The OA: Service and Secrecy
Robert Sheneman (rsheneman@PPPL.GOV)
Wed, 13 Dec 1995 16:48:27 -0500
I'd like to take up some bandwidth to speak to the issues of OA service and
the "secrecy" of the OA. Most of my experiences are 15 or more years old,
but the principles of Scouting and the Order have not changed so I think
they are still pertinent.
When I was active in my troop, district, OA chapter and lodge, we had many
opportunities for service. As both SPL and Chapter Secretary at the same
time I saw many many examples of how the Order could help strengthen the
local Scouting program. Our activities ranged from helping new troops with
camping skills, teaching Indian lore and other appropriate skills/subject
areas, to the assisting the district to organize events and serving on the
staff, to actually taking complete charge of our district's fall Camporee
(the theme was Indian Lore). That started with a request from the district
that we help by doing a few demos and maybe getting our dance team to do
some campfire programs. As a chapter, and with the _very_ strong support
of our adult advisors, we went back to the district and said, "We'd be glad
to help with the Camporee, but why not let us do the everything for the
Camporee...and allow you busy adults to concentrate on other things." The
truth is we didn't want "them" messing up a good thing. After some
hemming and hawing by some of the more entrenched leaders, they agreed.
What followed was one of the most hectic six months of my life at that
time....I was the Camporee Chairman. Well, with lots of support from our
adult leaders, a core team of about a dozen Scouts who worked incredibly
well together, and much sleep deprivation, we pulled it off with
overwhelming success! This was the same core group of Scouts that
regularly helped organize the district first-aid meet and Klondike Derby,
helped with an international camping exchange program with Scouts from the
Toronto area, and most of whom served as the core of the district and
council Junior Leader Training program staff. Today, most of these guys
are still my closest friends although we are geographically quite
What was the effect on other Scouts?
I know that many Scouts learned to look to OA members for role models.
They knew that at just about _any_ district event they could look for
someone with the OA sash for guidance, assistance, and information. When
you couldn't find an adult who knew what was going on, you could always
look for an OA brother who would get you back on track. I have no doubt
that each Scout's home troop benefited immensely from the growth of us all
through the OA. I like to think we made some positive impact during our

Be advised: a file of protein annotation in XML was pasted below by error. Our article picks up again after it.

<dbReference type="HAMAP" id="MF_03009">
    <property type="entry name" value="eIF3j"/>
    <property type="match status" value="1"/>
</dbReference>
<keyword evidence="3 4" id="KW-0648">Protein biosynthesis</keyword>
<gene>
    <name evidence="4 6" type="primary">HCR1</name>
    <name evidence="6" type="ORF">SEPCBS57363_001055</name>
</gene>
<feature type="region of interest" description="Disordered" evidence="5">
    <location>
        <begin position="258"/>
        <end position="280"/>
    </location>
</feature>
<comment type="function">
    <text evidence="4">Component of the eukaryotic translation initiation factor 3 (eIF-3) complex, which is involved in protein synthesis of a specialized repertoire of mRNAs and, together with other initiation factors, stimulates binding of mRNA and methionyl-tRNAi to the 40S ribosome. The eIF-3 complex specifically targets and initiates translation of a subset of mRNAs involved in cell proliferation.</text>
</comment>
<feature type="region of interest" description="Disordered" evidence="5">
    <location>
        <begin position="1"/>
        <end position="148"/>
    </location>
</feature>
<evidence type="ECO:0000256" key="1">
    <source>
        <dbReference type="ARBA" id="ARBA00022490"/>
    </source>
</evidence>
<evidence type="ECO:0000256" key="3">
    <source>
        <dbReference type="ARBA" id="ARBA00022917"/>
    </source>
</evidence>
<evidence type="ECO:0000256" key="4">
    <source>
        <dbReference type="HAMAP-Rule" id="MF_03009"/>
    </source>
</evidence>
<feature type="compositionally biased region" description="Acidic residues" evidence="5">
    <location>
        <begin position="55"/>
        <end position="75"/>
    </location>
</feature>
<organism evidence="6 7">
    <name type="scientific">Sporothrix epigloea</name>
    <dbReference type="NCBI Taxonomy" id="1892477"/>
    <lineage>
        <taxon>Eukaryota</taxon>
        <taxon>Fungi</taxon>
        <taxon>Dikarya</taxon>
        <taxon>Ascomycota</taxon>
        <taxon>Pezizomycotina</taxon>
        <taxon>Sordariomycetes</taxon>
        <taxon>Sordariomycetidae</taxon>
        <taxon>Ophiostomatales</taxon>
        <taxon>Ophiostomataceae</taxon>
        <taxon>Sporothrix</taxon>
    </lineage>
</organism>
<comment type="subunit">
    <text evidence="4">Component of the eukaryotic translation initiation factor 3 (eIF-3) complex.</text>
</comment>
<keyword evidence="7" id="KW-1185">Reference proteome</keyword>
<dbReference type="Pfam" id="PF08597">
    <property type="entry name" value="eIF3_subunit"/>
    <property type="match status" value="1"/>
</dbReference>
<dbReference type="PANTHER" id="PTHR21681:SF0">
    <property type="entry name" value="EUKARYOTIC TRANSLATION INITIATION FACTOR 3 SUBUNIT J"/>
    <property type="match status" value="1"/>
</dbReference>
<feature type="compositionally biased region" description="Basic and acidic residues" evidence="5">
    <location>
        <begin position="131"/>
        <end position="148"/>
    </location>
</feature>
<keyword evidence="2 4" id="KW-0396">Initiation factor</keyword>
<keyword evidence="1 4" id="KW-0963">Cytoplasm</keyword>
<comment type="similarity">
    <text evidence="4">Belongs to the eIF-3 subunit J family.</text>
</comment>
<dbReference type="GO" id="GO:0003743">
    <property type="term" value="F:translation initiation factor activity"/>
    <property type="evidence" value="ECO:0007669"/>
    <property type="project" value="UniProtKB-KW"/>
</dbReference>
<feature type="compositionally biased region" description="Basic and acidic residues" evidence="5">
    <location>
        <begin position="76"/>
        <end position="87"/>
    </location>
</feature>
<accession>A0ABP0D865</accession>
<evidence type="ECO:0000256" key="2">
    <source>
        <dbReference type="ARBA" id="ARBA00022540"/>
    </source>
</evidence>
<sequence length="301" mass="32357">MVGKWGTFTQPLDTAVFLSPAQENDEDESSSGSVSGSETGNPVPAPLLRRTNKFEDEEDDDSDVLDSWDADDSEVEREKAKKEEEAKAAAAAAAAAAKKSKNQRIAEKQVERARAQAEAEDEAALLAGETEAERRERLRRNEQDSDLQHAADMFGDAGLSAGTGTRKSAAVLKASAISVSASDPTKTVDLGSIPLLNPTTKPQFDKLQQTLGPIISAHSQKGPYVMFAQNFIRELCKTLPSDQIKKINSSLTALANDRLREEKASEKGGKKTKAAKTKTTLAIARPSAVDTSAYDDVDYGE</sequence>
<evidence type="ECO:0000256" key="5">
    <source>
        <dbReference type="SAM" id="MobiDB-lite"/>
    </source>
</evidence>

tenure as Scouts.
What message can I draw from this experience?
We were all very active in our home troops, schools, sports teams,
religious institutions, and families. Most were Eagle Scouts or well on
their way. Most held significant youth leadership positions in their home
troops, schools, and other organizations. But it was the Order of the
Arrow that brought us all together and gave us a very special bond of
Brotherhood. It was that bond which enabled us to do extraordinary things
for the good of Scouting and the community. Frankly, we developed a bit of
a reputation for not being afraid to rock the boat, question the way things
had always been done, and generally try anything that sounded like it would
enliven the program. If it wasn't illegal, immoral or life-threatening, we
were probably willing to give it a try.
I'm very distressed to hear of Pat Hamilton's experience with the "tapping
out" for Ordeal (his posting of 12/12/95). It is incumbent on the local OA
leaders, as well as troop leaders, to help Scouts understand what the Order
is, how it compliments the Scouting program (or should compliment it), and
the general principles of membership. It's important that Scouts
understand that membership is an _honor_ that is bestowed by one' fellow
Scouts. I'm not afraid to tell Scouts about the Order in some general
ways. You don't need to know the legend, ceremonial details, etc. to
understand what Dr. Goodman and the others had in mind when they created a
"Brotherhood of Cheerful Service." Let's not get wrapped around the issue
of secrecy and forget that the OA is a service organization within
Scouting. We all play an important role in helping it achieve that goal.
Thanks for the chance to share.
Terry Howerton Sakima Group, Inc. SCOUTER Magazine Kansas City